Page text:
Within our observations I guess the key things that we pulled out from that were that junior sports clubs are still very much structured in ways that mean certain groups of people don’t feel included. It probably sounds obvious as we’re here today to discuss these issues but despite the advances that we’ve seen in women’s sport particularly over the last year or so community sport remains a heavily gendered place. Clubrooms are not welcoming and inclusive of diverse participants. Particularly women feel unsafe within those clubroom settings. Teams that are considered to be different so the all abilities team or female teams are often given the worst pitches, the worst times to access facilities. They’re stuck out the back and not considered to be the core focus of the club, so the observations were really helpful for illustrating those different ways that clubs are structured and therefore the importance of seeing inclusion and diversity across lots of different dimensions. It’s about a culture. It’s about an attitude within the club but it’s also about the structuring and the organisation of our practices within sport that is going to make the difference.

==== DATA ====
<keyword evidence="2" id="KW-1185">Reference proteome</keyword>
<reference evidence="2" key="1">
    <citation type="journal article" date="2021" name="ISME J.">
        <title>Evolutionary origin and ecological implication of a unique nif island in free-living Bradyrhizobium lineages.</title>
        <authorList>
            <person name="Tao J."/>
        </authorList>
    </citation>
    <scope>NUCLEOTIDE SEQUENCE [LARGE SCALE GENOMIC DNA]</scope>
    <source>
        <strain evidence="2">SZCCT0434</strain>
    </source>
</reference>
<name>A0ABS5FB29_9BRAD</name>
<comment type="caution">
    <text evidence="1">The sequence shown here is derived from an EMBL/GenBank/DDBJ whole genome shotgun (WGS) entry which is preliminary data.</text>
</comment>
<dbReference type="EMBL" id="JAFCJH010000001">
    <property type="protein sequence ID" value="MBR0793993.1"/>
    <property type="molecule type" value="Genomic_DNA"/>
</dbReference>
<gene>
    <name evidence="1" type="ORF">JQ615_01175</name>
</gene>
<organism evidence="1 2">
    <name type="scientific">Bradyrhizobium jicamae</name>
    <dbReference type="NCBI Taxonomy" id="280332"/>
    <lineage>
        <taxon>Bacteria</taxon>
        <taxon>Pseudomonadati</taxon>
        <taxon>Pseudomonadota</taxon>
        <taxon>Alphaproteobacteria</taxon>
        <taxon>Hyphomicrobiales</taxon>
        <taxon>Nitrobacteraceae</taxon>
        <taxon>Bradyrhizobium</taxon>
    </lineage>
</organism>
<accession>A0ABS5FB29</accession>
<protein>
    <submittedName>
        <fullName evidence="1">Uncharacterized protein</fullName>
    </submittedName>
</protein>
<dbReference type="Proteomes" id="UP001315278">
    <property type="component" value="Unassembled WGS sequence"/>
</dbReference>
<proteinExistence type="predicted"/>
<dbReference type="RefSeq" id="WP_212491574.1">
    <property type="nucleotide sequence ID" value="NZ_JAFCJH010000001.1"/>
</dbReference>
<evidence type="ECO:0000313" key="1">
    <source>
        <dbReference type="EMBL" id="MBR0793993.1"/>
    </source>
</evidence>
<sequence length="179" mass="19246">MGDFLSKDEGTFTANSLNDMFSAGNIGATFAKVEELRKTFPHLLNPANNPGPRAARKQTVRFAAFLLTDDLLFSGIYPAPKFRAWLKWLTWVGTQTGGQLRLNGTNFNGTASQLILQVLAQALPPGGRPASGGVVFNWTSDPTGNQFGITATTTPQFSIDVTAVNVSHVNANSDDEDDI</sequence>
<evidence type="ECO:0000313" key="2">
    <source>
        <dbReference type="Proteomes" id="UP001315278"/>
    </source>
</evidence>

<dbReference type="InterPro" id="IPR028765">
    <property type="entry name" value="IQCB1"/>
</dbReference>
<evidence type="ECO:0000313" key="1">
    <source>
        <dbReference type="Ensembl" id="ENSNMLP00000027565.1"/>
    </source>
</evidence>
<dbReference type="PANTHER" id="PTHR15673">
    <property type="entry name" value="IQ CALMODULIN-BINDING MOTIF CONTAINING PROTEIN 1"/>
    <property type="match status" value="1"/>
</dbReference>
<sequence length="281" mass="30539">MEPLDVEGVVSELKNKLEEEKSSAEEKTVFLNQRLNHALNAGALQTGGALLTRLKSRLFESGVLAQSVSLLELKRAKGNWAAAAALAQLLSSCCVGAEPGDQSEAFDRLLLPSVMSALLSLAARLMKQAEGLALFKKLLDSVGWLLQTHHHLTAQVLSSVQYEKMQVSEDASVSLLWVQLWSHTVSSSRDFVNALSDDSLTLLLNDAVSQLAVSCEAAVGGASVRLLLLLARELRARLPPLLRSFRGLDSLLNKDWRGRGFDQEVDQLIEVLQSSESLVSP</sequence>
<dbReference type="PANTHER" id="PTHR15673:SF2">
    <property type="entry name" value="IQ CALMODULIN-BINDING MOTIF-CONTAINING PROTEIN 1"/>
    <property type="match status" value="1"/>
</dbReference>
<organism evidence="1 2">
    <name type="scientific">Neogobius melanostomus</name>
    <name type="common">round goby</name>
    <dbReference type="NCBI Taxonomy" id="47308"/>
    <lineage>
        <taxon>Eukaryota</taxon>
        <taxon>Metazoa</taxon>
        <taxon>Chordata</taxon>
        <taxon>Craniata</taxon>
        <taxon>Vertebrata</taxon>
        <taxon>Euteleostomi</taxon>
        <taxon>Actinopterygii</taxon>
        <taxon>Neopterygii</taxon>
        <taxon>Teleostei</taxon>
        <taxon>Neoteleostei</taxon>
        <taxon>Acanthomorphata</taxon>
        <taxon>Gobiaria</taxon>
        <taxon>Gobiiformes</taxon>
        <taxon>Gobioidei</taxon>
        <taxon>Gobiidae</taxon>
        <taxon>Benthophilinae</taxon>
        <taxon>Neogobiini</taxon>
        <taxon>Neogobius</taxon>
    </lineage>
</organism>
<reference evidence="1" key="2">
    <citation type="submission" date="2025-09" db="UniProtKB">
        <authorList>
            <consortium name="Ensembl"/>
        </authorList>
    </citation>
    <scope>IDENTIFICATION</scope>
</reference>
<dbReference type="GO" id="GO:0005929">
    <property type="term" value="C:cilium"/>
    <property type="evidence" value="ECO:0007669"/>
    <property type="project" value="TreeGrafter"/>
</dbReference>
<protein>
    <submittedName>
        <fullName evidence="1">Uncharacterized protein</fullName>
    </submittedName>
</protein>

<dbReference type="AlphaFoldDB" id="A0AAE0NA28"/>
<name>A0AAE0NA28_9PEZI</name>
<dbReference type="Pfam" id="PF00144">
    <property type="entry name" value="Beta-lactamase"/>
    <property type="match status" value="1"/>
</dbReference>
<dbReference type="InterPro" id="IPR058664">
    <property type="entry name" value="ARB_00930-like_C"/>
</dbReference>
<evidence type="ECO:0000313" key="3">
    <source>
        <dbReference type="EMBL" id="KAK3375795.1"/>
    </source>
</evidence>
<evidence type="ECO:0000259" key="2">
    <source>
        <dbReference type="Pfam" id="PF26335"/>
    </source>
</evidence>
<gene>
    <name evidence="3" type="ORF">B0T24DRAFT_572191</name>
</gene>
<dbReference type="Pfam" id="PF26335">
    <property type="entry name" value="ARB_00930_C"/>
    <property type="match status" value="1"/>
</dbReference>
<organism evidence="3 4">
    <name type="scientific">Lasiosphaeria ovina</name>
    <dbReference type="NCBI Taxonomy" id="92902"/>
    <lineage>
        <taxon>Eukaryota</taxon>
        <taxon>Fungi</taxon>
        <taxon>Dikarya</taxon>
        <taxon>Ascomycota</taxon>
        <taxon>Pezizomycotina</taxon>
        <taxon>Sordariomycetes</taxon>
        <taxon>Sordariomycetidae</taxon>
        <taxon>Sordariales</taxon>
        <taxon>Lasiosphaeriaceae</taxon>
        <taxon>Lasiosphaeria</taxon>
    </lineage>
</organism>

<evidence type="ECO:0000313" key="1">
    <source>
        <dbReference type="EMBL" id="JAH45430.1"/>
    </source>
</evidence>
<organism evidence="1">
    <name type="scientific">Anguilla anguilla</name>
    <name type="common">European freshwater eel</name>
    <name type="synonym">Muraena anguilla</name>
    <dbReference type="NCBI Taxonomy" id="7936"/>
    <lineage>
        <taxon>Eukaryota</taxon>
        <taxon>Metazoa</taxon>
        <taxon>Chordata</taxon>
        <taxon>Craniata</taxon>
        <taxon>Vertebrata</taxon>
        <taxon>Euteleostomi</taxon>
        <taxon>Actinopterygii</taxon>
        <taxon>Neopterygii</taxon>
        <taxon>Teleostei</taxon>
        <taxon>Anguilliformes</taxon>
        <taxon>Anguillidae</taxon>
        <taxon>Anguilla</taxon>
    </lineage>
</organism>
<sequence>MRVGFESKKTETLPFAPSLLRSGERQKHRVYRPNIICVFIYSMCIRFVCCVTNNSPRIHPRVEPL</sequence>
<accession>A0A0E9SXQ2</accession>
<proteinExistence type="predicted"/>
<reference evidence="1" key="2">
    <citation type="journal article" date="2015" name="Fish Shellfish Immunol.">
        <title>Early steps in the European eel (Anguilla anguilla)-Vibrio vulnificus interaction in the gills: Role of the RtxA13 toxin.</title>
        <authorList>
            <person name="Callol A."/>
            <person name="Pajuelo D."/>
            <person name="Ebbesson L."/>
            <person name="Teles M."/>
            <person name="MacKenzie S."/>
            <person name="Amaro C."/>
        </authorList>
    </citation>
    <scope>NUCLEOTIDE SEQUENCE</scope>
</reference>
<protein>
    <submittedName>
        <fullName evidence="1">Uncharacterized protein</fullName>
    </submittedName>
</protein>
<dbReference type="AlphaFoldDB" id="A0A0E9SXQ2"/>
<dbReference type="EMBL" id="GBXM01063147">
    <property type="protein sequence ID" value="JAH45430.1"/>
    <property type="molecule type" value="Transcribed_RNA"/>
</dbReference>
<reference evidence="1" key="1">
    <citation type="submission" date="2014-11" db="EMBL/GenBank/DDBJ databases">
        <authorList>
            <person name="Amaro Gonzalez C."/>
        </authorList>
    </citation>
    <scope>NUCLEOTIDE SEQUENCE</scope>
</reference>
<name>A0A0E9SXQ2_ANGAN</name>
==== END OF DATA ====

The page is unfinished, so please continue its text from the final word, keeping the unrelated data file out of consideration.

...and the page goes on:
So, I’ll hand over now to Ramon who will talk a bit more about the implications of our findings.
Ramon: Alright, so one of the things we looked at as well when we analysed those findings is what are the areas of good practice if you like? What are the clubs that seemed to be quite effective and successful in promoting inclusive and diverse sporting environments? What are they doing and what can we potentially learn from this?
The first thing we noticed straightaway is that it’s obviously not a single thing they do so it’s much more about a whole of club systemic culture change that involves a number of different things and that is obviously an ongoing process, if you like an ongoing process of becoming rather than a state of being inclusive. It’s something that you do and it needs to be embedded and championed throughout the organisation so that’s obviously quite daunting for community-based sports clubs run by volunteers. We’ve heard some examples of this so then we started to break that down. What are some of the particular strategies or the smaller steps clubs can take without actually that having too much impact on resources. What are the kind of things that some of these clubs were doing that were helping them to rethink the way they were structuring and delivering these sporting opportunities?